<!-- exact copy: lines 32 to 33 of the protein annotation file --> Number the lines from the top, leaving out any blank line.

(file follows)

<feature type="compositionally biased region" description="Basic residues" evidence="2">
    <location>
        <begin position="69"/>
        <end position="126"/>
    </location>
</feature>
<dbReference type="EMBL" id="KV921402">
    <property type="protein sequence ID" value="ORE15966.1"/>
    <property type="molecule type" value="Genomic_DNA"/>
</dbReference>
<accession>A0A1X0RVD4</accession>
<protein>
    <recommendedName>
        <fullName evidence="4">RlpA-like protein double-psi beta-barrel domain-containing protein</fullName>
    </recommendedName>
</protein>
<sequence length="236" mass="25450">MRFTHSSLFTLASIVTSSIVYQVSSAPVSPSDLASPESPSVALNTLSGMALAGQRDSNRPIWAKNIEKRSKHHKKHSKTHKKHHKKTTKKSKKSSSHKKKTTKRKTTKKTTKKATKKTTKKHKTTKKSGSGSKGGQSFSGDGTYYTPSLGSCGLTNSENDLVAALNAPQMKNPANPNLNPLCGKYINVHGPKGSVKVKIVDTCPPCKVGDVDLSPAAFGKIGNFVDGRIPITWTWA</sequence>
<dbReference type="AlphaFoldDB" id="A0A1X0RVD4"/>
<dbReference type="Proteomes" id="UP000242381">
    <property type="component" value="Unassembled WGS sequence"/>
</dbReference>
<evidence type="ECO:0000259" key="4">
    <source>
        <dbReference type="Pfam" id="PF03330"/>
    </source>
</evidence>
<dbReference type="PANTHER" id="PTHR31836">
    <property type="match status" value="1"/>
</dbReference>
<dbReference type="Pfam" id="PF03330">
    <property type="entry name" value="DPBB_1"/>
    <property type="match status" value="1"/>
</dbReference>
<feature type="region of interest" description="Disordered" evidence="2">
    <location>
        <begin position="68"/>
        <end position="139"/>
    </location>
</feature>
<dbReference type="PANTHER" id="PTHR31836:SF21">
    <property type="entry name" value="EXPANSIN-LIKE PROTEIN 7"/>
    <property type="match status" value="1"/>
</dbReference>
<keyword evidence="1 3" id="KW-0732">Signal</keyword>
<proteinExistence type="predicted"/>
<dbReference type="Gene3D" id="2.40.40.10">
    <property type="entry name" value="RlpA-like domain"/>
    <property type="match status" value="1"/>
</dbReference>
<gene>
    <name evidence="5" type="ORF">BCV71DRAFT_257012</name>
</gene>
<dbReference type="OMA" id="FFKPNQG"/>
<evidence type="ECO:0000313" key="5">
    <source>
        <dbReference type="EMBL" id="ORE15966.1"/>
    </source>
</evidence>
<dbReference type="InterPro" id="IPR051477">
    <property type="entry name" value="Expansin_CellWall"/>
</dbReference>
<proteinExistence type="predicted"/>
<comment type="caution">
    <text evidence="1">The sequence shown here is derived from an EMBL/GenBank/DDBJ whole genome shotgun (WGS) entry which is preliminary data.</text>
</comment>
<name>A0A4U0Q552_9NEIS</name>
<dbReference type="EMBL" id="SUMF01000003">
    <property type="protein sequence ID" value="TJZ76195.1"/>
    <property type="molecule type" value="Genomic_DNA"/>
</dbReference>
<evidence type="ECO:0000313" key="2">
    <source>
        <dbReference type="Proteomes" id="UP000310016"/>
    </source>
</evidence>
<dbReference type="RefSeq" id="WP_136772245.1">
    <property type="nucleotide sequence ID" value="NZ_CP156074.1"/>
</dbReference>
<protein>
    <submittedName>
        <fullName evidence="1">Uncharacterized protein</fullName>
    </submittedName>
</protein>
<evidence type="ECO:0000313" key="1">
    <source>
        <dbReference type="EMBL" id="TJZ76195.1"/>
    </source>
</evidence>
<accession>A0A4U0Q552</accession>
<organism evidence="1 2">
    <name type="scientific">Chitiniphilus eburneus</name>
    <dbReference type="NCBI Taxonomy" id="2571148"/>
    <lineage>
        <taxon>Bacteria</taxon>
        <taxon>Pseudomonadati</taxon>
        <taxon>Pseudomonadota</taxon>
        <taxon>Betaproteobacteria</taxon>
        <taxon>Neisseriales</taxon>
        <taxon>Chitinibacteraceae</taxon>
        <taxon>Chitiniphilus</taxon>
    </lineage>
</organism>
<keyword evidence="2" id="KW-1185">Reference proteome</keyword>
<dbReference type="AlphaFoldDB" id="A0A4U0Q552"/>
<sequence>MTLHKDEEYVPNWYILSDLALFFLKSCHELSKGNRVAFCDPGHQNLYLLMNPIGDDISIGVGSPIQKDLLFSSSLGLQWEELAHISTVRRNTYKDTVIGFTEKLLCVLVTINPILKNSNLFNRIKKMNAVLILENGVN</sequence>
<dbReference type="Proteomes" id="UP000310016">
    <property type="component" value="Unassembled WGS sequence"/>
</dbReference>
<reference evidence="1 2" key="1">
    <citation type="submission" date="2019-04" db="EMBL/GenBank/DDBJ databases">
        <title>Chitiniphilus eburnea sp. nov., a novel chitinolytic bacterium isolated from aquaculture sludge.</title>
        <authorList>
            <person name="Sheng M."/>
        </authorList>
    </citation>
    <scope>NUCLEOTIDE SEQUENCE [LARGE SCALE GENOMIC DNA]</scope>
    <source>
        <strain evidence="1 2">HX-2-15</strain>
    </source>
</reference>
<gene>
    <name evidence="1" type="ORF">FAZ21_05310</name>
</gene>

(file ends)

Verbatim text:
    <property type="match status" value="1"/>
</dbReference>